FAQ

0. under FAQ

You probably have many questions regarding your potential injury claim. Below are just a few frequently asked questions. For a more detailed response, or if you have a question not identified below, please feel free to contact us for a free consultation.

1. What should I expect at my initial consultation?

The Law Office of Alicia A. Piro offers free consultations to anyone injured as a result of the negligence of someone else. Please bring any paperwork you have received since the accident, any photographs you have from the accident, your driver’s license and insurance information.  You pay no fees or costs to us unless you win. Fees are computed as percentage of recovery before costs. 

2. How much will legal services cost me?

We work exclusively on a contingency fee basis. This means we will not get paid anything unless we successfully resolve your case resulting either in a settlement or jury verdict. Our fees are computed as percentage of your gross recovery before costs and are deducted from your settlement or award. If you don't get paid we don't get paid!

3. What are some of the changes to the Florida PIP Insurance Law?

Some of the changes to the Florida Personal Injury Protection Law include the following:

You must be seen by a physician within 14 days of the accident to receive any benefits You must be diagnosed with an “Emergency Medical Condition” to receive the full $10,000 in PIP insurance benefits. If an “Emergency Medical Condition” is not diagnosed, then the amount that you are eligible to receive is decreased to $2,500.

4. Who will pay for my medical bills?

It depends on what caused your injuries. In Florida, if you were injured in an automobile accident and diagnosed with an Emergency Medical Condition within 14 days of the accident, the first $10,000.00 of your medical bills will be paid by your automobile insurance company. Medical bills in excess of $10,000.00 will be paid by your health insurance company and/or the party at fault for the accident. What if you have no automobile or health insurance? Then we will ask the doctors that treat you to withhold collecting payment until you receive your settlement proceeds or award which will include an amount for your outstanding medical bills.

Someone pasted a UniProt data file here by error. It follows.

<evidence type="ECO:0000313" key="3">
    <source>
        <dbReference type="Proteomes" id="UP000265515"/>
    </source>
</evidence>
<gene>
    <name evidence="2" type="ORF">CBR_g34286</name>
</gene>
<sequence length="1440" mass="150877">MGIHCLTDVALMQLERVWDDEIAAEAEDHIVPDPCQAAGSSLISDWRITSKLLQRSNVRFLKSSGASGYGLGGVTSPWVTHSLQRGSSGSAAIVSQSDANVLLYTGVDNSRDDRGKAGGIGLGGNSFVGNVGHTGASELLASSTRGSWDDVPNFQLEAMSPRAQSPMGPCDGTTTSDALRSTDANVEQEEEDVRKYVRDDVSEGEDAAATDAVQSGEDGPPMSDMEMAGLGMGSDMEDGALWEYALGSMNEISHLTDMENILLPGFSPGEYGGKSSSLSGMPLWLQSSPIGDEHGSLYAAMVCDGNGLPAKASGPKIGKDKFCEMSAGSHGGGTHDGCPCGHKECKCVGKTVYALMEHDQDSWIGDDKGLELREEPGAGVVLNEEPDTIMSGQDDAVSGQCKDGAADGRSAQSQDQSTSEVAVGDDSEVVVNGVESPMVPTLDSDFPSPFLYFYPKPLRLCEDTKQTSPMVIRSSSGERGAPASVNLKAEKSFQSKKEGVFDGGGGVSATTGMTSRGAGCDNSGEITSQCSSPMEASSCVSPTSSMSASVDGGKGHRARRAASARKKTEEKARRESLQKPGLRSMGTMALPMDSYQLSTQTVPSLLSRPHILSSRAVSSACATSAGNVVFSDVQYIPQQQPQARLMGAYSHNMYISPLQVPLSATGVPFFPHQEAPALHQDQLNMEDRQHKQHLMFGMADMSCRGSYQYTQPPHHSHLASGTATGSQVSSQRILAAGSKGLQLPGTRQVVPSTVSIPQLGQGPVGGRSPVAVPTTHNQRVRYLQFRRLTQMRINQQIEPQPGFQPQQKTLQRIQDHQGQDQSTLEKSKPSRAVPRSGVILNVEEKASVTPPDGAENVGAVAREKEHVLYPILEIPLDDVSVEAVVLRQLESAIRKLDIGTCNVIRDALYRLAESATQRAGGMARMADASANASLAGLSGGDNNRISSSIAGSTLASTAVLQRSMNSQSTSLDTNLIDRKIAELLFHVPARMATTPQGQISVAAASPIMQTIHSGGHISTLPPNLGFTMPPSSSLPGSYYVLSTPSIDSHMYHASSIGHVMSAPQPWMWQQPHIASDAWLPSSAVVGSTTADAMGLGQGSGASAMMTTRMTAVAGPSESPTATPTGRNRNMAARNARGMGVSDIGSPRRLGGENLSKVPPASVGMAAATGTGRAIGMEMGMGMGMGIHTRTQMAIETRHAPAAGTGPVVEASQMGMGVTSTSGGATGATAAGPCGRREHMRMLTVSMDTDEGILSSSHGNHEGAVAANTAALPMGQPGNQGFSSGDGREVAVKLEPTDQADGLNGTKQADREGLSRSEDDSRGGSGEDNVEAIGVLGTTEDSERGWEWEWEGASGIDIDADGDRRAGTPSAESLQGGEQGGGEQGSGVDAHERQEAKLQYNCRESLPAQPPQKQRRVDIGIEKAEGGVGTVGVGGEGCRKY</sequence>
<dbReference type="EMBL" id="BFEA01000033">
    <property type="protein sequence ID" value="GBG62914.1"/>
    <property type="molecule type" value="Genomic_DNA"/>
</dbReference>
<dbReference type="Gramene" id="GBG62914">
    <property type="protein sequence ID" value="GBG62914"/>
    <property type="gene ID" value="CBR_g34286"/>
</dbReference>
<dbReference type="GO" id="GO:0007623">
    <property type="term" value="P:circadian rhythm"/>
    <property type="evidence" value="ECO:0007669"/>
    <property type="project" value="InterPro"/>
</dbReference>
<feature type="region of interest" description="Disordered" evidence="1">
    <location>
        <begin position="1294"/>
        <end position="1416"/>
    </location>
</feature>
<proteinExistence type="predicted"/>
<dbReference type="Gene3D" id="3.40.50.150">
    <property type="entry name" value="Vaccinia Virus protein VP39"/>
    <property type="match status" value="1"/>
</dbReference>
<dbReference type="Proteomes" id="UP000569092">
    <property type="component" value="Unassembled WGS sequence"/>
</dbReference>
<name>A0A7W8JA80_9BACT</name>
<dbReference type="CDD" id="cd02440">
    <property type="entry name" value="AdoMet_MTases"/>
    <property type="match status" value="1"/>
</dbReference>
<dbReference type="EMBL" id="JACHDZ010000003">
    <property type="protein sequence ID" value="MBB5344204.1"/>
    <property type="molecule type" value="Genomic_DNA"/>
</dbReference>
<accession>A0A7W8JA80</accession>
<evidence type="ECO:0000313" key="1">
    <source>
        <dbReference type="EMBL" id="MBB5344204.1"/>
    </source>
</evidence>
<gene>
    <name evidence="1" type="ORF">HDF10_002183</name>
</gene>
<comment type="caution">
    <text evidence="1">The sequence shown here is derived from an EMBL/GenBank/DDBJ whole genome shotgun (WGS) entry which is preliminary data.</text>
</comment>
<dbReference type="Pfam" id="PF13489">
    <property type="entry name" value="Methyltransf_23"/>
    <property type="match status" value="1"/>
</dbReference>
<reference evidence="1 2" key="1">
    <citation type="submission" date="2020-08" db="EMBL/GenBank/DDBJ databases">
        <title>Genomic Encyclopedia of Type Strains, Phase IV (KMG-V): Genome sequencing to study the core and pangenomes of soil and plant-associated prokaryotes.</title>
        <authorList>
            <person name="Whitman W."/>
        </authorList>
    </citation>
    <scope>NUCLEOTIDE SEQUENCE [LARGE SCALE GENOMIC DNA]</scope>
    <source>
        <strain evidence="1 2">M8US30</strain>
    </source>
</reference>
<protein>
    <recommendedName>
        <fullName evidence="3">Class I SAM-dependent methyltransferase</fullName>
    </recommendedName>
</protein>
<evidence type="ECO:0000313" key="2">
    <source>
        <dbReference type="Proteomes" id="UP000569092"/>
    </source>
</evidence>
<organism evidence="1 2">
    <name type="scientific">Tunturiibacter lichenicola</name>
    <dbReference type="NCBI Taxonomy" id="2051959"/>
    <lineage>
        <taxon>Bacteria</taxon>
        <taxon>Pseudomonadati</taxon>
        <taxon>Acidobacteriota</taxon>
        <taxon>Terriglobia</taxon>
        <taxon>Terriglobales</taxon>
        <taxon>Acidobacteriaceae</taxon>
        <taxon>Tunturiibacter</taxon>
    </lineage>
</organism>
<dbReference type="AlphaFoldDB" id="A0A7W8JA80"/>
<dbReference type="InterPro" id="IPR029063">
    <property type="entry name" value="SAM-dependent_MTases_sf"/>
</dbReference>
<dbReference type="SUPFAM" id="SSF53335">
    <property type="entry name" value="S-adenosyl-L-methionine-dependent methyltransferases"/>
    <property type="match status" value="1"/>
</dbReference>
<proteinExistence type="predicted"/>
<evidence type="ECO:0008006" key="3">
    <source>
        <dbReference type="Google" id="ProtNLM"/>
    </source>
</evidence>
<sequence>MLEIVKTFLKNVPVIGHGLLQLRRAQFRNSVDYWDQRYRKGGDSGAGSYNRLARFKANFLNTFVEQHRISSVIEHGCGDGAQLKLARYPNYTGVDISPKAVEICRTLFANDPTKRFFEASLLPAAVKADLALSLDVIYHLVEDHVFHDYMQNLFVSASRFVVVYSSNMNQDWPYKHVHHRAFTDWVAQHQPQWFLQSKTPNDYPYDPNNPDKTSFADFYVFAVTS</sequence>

If, however, you were injured on someone else’s property, such as a slip and fall accident, your health insurance company will pay for your medical bills. If you do not have health insurance, we look to the insurance policy for the property where you were injured to see if a provision exists to pay for some of your medical bills. If no such provision exists, then we will ask the doctors that treat you to withhold collecting payment until you receive your settlement proceeds or award..

5. What should I do if I get into a car accident?

If you are involved in an auto accident, call the police immediately, even if no one was injured and file an accident report. Make sure that you verify the information included in the accident report is accurate and thorough. The accident report should include interviews with all involved parties and any witnesses. Photographs and diagrams of auto accident scenes are often supplied by the police as well. You can also take pictures of the auto accident, and gather as much information as possible. Get the names and phone numbers of all auto accident witnesses, as well as anyone involved in the accident itself.

6. What if I am injured on someone else’s property?

Those injured by a negligent owner or possessor of a premise may recover damages for their injuries, including: loss of income, medical expenses, pain and suffering, etc. If you are injured on someone else's property, contact Alicia A. Piro, P.L., who will analyze your case and the principles of law concerning premises liability. You should not give an interview to insurance adjusters or investigators hired by insurance companies until you have consulted with an attorney.

7. How much is my case worth?

This is perhaps one of the most common questions we are asked. Unfortunately, there is no easy answer to this question. The exact value of your case is dependent upon the circumstances surrounding how your accident occurred, the severity of the injuries you sustained, and the amount of medical expenses and wage loss (both past and future). There is no way of knowing the true value of your case until we have better understanding of the extent of your injuries. Moreover, it is possible your injuries may start off as minor and develop into something more serious in the future. There can be both past and future lost wages to consider in addition to future medical care and host of other factors that must be considered when determining the value of your case. As we get closer towards the end of your medical treatment we will be in much better position to discuss the true value of your case.